Lance Berkman, on dreaming of coming through in a big spot in the World Series when you're a kid: "When you're a little kid and you're out there, you don't have a bunch of reporters and fans that are ready to call you a choking dog if you don't come through. (Laughter) So when you're a kid, you don't realize what a big moment that is. I'm just going to caution all little kids out there, be careful what you wish for."

• Did anyone notice none of the Rangers' three bunt attempts would have worked if Fernando Salas didn't make a throwing error?

• "If it's going to be replayed over and over again, I don't know, but it's really cool to be a part of this and to force a Game 7." -- David Freese, when told that his home run would be replayed forever.

• This is the first time since 2002 a World Series has gone all seven games. In the previous 36 instances a World Series went the distance, the home team won 19 times.

• Berkman on being one strike away from making the last out in a possible loss: "I actually felt pretty good about it because I figured I was in a no-lose situation. If you don't come through right there, it's only one at-bat and it's over with, and they might talk about it for a couple days, but it's not that big a deal. If you come through, it's the greatest, and plus you've built a little bank account of being able to come through, so that if I don't come through tomorrow I can be like, 'Well, I came through in Game 6, what do you want from me?'"

• The last time we saw a Game 6 or later walk-off home run in the World Series before Thursday night? Joe Carter in Toronto in 1993.

• The 2011 Cardinals and Rangers are now the top two teams ever in terms of postseason pitching changes. The Cardinals have the record with 71, while the Rangers are second with 65. The previous record was 62 by the 2002 Giants.

• "We'll bounce back tomorrow," Washington said. "We've been in some tough situations before. We've always responded, and I expect us to respond tomorrow." Also note the Rangers haven't lost two games in a row since August.

• The two teams combined for five errors and 23 men left on base. So, yeah, there were plenty of missed opportunities by each.

• Cardinals manager Tony La Russa on Matt Holliday's status: "Well, we thought at first he had fractured it, but I was told by the trainer later on that it's not a fracture, but I think it's swelling, and he's got a pretty good bruise there. So it may be we need to replace him for tomorrow."

• The attendance (47,325) was a Busch Stadium record. The previous record was Game 3 of the 2009 NLDS against the Dodgers.

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Posted on: October 26, 2011 7:10 pm
 

La Russa, Washington talk 'Moneyball' on day off

By Matt Snyder

ST. LOUIS -- With the unexpected night off, Cardinals manager Tony La Russa said he is finally going to see "Moneyball," the movie depicting A's general manager Billy Beane's approach leading up to and during the 2002 season. La Russa also gave a cautionary tale about being overly reliant on the walks part of on-base percentage.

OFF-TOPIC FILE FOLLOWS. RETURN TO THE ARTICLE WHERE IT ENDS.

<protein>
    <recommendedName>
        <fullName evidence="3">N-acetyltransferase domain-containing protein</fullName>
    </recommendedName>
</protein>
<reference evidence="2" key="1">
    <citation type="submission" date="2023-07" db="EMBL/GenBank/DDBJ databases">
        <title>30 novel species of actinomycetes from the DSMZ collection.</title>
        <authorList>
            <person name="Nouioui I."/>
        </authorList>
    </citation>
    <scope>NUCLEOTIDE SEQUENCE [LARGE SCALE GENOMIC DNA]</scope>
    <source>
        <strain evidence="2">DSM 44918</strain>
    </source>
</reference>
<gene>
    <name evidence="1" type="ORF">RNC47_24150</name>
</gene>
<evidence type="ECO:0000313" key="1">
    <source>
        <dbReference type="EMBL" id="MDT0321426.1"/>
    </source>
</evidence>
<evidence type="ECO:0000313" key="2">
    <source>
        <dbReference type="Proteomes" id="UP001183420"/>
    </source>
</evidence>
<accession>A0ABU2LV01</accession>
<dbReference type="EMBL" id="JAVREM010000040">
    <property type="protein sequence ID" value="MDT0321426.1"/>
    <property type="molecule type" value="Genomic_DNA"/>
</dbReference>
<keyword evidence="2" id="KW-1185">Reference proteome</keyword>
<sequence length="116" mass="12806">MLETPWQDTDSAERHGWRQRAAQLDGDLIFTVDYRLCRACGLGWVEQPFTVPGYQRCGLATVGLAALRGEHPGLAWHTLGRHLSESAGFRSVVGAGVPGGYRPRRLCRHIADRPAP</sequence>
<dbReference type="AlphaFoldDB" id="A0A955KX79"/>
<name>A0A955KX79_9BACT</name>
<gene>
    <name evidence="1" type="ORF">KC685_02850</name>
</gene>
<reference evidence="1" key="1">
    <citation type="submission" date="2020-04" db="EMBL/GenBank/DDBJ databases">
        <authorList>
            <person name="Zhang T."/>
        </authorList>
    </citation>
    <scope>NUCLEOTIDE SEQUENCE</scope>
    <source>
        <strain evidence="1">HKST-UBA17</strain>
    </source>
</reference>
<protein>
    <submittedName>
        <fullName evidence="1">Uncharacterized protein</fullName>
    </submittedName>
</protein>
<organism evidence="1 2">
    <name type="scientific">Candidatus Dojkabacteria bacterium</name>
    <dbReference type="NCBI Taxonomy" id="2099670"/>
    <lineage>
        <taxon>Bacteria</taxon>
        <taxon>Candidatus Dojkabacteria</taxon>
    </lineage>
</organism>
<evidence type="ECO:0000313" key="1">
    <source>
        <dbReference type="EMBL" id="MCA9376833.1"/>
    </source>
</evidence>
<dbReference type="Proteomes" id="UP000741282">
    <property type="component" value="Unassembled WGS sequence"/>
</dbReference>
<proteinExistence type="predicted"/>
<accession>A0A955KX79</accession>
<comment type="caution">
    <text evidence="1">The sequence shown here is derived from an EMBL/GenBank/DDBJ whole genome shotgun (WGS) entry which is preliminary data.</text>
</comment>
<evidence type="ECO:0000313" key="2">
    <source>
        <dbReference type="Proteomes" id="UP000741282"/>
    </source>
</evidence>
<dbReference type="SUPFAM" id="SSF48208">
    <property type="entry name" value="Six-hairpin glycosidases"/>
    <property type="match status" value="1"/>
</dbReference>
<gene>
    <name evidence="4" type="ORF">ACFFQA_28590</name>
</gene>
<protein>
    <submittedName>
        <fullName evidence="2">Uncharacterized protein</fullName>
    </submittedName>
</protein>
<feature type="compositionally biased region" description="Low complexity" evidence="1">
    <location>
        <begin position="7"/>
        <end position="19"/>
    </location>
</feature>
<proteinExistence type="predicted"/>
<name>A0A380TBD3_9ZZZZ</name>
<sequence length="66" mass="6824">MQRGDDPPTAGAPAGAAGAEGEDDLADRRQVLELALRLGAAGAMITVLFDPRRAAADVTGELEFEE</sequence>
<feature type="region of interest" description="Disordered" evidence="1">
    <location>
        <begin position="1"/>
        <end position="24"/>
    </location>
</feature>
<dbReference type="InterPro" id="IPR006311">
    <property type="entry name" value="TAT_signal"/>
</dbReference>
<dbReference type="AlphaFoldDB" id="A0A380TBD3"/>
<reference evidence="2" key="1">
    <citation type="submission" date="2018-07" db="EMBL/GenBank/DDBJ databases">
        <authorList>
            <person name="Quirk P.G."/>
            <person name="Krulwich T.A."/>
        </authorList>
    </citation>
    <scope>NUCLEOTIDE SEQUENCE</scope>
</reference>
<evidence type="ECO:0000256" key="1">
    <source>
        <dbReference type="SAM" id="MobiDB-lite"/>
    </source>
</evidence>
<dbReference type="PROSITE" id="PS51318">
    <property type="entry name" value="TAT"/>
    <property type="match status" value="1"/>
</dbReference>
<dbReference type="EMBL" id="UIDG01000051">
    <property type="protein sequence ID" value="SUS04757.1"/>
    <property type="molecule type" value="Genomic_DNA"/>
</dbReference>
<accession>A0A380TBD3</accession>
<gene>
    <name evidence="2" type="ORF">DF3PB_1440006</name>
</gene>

"On-base percentage is one of the most dangerous concepts of the last seven, eight years because it forces some executives and coaches and players to think that it's all about getting on base by drawing walks, and the fact is that the guys that have the best on-base percentage are really dangerous hitters whenever they get a pitch in the strike zone," La Russa said.

La Russa was discussing how important it is for hitters to jump on the first pitch if it's a good hitter's pitch, because they might not see another good one to hit the rest of the at-bat. He wasn't saying he's against working the count or batters taking walks; instead saying that focusing too much on the walks might hurt the offense in taking too many good pitches to hit.

As far as the movie itself? "Brad Pitt is a great actor," La Russa said.

Rangers manager Ron Washington is actually a character in the movie, most notably the one with the line "it's tremendously hard," after Beane (Pitt) said to Scott Hatteberg, "first base isn't that hard, tell him, Wash." Washington was also asked about the movie Wednesday, and he's already seen it. Did that exchange with Beane, Washington and Scott Hatteberg actually happen, or was it just a Hollywood throw-in?

"Yes, it did, but it happened in Phoenix," Washington said. The scene in the movie took place in Hatteberg's house before the A's even signed him, not spring training.

"I've always been a matter-of-fact guy, and I just point-blank told Hatteberg that it's going to be difficult."

Washington also acknowledged what the movie neglected to: "I realize they didn't mention Eric Chavez, Miguel Tejada, (Barry) Zito, (Tim) Hudson, (Mark) Mulder, but that wasn't what it was about."

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The views expressed in this blog are solely those of the author and do not reflect the views of CBS Sports or CBSSports.com